Intel finally narrows their 14nm process technology gap to Samsung

Less than a year late but half as good as the Korean giant

Intel - logoIt looks like Intel’s process technology has finally narrowed the gap to Samsung, it is now less than a year. SemiAccurate thinks this is a bit of a misleading number though, if you look at the tech, Samsung’s process is still better.

With the innovation in Intel’s Kaby Lake 7th Generation Core CPU line, the process improvements Intel brought to bear have been lost in the buzz. This is unfair because according to the presentations provided by Intel, they have finally narrowed the timing gap to industry leader Samsung on process technology. Timing isn’t the only important part of a process though, the technology matters too and Intel has a lot more work to do there if they want to catch Samsung.

Intel 2nd generation 14nm process slide

Slideware can hide performance gaps

Intel provided the data in their Kaby Lake briefing to show how much they narrowed the timing gap to Samsung. Intel released their second generation 14nm FinFET process called 14nm+ this week, Samsung released theirs on January 14, 2016. While SemiAccurate may be exaggerating a bit by calling this gap 3Q, 8.5 months is still less than a year. As long as Intel’s release is to be taken at face value like they want it to be, the progress they made is still remarkable.

From there things get worse as long as the advances Intel claims are valid. SemiAccurate thinks Intel is being above board with their claims of a 12% performance jump over their vanilla 14nm process. Unfortunately they are lagging badly behind Samsung here too, and by more than the one year introduction gap.

If you read the above Samsung release carefully you will see why we say this, they claim, “Samsung’s new 14nm LPP process delivers up to 15 percent higher speed and 15 percent less power consumption over the previous 14nm LPE process through improvements in transistor structure and process optimization.” Intel claims only a “12% process performance increase” but not a power decrease. Taken together because of the word “and”, Samsung has a 22.5% gain from their second generation 14nm FinFET process. Yes that is nearly 2x the gain Intel got.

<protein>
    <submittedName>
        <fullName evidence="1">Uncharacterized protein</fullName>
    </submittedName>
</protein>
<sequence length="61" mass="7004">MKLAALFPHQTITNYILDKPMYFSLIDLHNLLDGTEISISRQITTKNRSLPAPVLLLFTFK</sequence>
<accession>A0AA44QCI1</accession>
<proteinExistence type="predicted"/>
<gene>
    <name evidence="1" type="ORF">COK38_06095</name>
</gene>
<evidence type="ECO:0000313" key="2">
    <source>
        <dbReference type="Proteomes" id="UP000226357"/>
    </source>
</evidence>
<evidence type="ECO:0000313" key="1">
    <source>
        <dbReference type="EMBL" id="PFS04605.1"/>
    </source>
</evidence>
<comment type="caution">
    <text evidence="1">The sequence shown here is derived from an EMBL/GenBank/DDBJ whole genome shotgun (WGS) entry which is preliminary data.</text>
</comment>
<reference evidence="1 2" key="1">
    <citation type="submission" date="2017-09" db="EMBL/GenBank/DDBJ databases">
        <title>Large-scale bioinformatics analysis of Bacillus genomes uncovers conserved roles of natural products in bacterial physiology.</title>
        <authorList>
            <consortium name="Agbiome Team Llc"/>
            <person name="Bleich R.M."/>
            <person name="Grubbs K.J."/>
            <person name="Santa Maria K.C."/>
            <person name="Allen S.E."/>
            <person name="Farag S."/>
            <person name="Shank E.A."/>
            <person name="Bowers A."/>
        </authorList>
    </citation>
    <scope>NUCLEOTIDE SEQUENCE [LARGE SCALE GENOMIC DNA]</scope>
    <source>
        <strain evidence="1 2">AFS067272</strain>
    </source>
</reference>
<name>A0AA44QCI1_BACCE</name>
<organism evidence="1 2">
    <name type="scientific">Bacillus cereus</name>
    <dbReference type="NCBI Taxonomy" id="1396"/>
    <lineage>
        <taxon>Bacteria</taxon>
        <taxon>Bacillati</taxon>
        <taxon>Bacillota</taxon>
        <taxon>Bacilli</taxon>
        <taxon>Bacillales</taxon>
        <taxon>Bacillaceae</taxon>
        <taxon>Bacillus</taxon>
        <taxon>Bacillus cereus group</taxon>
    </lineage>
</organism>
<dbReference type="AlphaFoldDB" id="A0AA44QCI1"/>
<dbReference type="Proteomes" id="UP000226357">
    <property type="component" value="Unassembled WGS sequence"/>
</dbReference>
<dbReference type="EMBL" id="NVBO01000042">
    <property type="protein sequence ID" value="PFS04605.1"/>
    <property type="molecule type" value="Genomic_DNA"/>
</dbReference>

At this point we are going to be kind and congratulate Intel on narrowing the timing gap to Samsung and wish them well in their endeavors in doing the same on the performance front. Without details on what they are doing, we have to take the company at their word, something which makes it clear how badly they are being beaten by the Korean giant. Intel fought back valiantly when TSMC beat them to 3D by a little bit but this time the battle looks to be much more lengthy.

Luckily for Intel they have a long history of telling the truth and not hiding behind blurry marketing slides meant to mislead through selective disclosures and curiously chosen benchmarks. With the tour-de-force that is Kaby Lake, it is clear that Intel does not need to mislead the public like others do, and have done to them in the past, the numbers shine through in the end. Just remember, when you try to play games where the rules are set by unethical opponents, you can’t win. At least on the technology front, Intel’s 14nm+ process disclosures show they are finally catching up to the leaders in the foundry world.S|A

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Charlie Demerjian

Roving engine of chaos and snide remarks at SemiAccurate
Charlie Demerjian is the founder of Stone Arch Networking Services and SemiAccurate.com. SemiAccurate.com is a technology news site; addressing hardware design, software selection, customization, securing and maintenance, with over one million views per month. He is a technologist and analyst specializing in semiconductors, system and network architecture. As head writer of SemiAccurate.com, he regularly advises writers, analysts, and industry executives on technical matters and long lead industry trends. Charlie is also a council member with Gerson Lehman Group. FullyAccurate